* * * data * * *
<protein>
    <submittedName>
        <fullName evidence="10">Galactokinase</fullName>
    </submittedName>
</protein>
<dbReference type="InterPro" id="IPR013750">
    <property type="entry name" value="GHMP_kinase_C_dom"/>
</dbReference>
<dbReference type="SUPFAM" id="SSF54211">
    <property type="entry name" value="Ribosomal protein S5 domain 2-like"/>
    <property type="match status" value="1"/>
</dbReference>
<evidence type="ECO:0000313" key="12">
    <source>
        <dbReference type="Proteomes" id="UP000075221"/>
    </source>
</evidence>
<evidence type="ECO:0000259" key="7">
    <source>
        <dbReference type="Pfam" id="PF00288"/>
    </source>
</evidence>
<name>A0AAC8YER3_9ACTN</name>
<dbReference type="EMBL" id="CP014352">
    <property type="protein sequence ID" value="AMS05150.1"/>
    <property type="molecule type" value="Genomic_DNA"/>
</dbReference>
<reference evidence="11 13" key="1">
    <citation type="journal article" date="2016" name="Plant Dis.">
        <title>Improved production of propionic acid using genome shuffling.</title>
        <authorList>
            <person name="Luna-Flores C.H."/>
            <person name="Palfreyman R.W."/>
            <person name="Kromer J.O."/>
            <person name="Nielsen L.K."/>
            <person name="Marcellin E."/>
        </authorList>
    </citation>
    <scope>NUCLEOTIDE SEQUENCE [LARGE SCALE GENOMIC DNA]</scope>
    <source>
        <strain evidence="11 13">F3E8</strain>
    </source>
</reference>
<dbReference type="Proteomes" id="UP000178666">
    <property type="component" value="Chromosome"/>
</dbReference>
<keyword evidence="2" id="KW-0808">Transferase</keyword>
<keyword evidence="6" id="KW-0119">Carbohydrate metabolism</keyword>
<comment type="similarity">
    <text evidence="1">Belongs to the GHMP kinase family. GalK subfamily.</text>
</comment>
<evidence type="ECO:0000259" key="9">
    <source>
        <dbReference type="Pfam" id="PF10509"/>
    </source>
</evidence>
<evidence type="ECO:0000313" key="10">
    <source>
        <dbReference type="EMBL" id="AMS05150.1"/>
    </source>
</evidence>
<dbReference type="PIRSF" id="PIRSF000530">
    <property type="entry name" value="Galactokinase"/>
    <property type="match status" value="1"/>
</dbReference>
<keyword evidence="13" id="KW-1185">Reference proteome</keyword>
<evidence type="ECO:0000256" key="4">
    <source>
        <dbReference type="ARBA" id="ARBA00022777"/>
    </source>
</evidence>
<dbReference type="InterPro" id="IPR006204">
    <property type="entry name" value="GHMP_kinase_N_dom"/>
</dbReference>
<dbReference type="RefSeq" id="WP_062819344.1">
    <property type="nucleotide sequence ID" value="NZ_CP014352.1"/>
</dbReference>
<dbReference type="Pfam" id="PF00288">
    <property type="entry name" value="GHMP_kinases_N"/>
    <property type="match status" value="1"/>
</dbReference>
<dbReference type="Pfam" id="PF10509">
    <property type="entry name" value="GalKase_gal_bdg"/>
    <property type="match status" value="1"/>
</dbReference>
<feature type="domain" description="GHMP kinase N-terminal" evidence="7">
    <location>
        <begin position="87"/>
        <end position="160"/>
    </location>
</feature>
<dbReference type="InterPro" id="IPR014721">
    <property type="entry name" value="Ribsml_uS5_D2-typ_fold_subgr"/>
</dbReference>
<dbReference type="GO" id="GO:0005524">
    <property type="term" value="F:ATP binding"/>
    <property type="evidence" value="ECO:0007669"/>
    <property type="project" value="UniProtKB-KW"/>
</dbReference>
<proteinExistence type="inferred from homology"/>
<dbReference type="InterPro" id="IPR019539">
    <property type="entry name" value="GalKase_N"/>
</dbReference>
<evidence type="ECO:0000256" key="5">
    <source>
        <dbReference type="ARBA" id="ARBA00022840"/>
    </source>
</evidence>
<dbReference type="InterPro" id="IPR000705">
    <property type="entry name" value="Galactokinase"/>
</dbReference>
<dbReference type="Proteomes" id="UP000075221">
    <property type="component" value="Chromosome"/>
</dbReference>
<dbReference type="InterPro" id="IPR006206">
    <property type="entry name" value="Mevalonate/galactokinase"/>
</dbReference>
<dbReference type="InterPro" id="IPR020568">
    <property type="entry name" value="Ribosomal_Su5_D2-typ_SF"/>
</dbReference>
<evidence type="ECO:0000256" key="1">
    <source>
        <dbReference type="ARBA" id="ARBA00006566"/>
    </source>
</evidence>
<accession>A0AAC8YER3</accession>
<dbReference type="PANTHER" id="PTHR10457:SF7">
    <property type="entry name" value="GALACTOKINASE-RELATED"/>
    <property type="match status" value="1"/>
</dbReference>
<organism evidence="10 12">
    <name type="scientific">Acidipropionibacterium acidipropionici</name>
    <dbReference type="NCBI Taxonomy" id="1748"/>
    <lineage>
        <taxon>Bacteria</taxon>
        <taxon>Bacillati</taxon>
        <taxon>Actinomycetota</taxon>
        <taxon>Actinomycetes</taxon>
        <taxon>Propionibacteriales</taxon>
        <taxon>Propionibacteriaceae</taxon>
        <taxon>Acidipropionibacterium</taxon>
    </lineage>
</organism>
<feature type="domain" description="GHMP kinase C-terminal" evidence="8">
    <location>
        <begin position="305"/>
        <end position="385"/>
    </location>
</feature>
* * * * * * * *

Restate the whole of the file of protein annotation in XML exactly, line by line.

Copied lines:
<protein>
    <submittedName>
        <fullName evidence="10">Galactokinase</fullName>
    </submittedName>
</protein>
<dbReference type="InterPro" id="IPR013750">
    <property type="entry name" value="GHMP_kinase_C_dom"/>
</dbReference>
<dbReference type="SUPFAM" id="SSF54211">
    <property type="entry name" value="Ribosomal protein S5 domain 2-like"/>
    <property type="match status" value="1"/>
</dbReference>
<evidence type="ECO:0000313" key="12">
    <source>
        <dbReference type="Proteomes" id="UP000075221"/>
    </source>
</evidence>
<evidence type="ECO:0000259" key="7">
    <source>
        <dbReference type="Pfam" id="PF00288"/>
    </source>
</evidence>
<name>A0AAC8YER3_9ACTN</name>
<dbReference type="EMBL" id="CP014352">
    <property type="protein sequence ID" value="AMS05150.1"/>
    <property type="molecule type" value="Genomic_DNA"/>
</dbReference>
<reference evidence="11 13" key="1">
    <citation type="journal article" date="2016" name="Plant Dis.">
        <title>Improved production of propionic acid using genome shuffling.</title>
        <authorList>
            <person name="Luna-Flores C.H."/>
            <person name="Palfreyman R.W."/>
            <person name="Kromer J.O."/>
            <person name="Nielsen L.K."/>
            <person name="Marcellin E."/>
        </authorList>
    </citation>
    <scope>NUCLEOTIDE SEQUENCE [LARGE SCALE GENOMIC DNA]</scope>
    <source>
        <strain evidence="11 13">F3E8</strain>
    </source>
</reference>
<dbReference type="Proteomes" id="UP000178666">
    <property type="component" value="Chromosome"/>
</dbReference>
<keyword evidence="2" id="KW-0808">Transferase</keyword>
<keyword evidence="6" id="KW-0119">Carbohydrate metabolism</keyword>
<comment type="similarity">
    <text evidence="1">Belongs to the GHMP kinase family. GalK subfamily.</text>
</comment>
<evidence type="ECO:0000259" key="9">
    <source>
        <dbReference type="Pfam" id="PF10509"/>
    </source>
</evidence>
<evidence type="ECO:0000313" key="10">
    <source>
        <dbReference type="EMBL" id="AMS05150.1"/>
    </source>
</evidence>
<dbReference type="PIRSF" id="PIRSF000530">
    <property type="entry name" value="Galactokinase"/>
    <property type="match status" value="1"/>
</dbReference>
<keyword evidence="13" id="KW-1185">Reference proteome</keyword>
<evidence type="ECO:0000256" key="4">
    <source>
        <dbReference type="ARBA" id="ARBA00022777"/>
    </source>
</evidence>
<dbReference type="InterPro" id="IPR006204">
    <property type="entry name" value="GHMP_kinase_N_dom"/>
</dbReference>
<dbReference type="RefSeq" id="WP_062819344.1">
    <property type="nucleotide sequence ID" value="NZ_CP014352.1"/>
</dbReference>
<dbReference type="Pfam" id="PF00288">
    <property type="entry name" value="GHMP_kinases_N"/>
    <property type="match status" value="1"/>
</dbReference>
<dbReference type="Pfam" id="PF10509">
    <property type="entry name" value="GalKase_gal_bdg"/>
    <property type="match status" value="1"/>
</dbReference>
<feature type="domain" description="GHMP kinase N-terminal" evidence="7">
    <location>
        <begin position="87"/>
        <end position="160"/>
    </location>
</feature>
<dbReference type="InterPro" id="IPR014721">
    <property type="entry name" value="Ribsml_uS5_D2-typ_fold_subgr"/>
</dbReference>
<dbReference type="GO" id="GO:0005524">
    <property type="term" value="F:ATP binding"/>
    <property type="evidence" value="ECO:0007669"/>
    <property type="project" value="UniProtKB-KW"/>
</dbReference>
<proteinExistence type="inferred from homology"/>
<dbReference type="InterPro" id="IPR019539">
    <property type="entry name" value="GalKase_N"/>
</dbReference>
<evidence type="ECO:0000256" key="5">
    <source>
        <dbReference type="ARBA" id="ARBA00022840"/>
    </source>
</evidence>
<dbReference type="InterPro" id="IPR000705">
    <property type="entry name" value="Galactokinase"/>
</dbReference>
<dbReference type="Proteomes" id="UP000075221">
    <property type="component" value="Chromosome"/>
</dbReference>
<dbReference type="InterPro" id="IPR006206">
    <property type="entry name" value="Mevalonate/galactokinase"/>
</dbReference>
<dbReference type="InterPro" id="IPR020568">
    <property type="entry name" value="Ribosomal_Su5_D2-typ_SF"/>
</dbReference>
<evidence type="ECO:0000256" key="1">
    <source>
        <dbReference type="ARBA" id="ARBA00006566"/>
    </source>
</evidence>
<accession>A0AAC8YER3</accession>
<dbReference type="PANTHER" id="PTHR10457:SF7">
    <property type="entry name" value="GALACTOKINASE-RELATED"/>
    <property type="match status" value="1"/>
</dbReference>
<organism evidence="10 12">
    <name type="scientific">Acidipropionibacterium acidipropionici</name>
    <dbReference type="NCBI Taxonomy" id="1748"/>
    <lineage>
        <taxon>Bacteria</taxon>
        <taxon>Bacillati</taxon>
        <taxon>Actinomycetota</taxon>
        <taxon>Actinomycetes</taxon>
        <taxon>Propionibacteriales</taxon>
        <taxon>Propionibacteriaceae</taxon>
        <taxon>Acidipropionibacterium</taxon>
    </lineage>
</organism>
<feature type="domain" description="GHMP kinase C-terminal" evidence="8">
    <location>
        <begin position="305"/>
        <end position="385"/>
    </location>
</feature>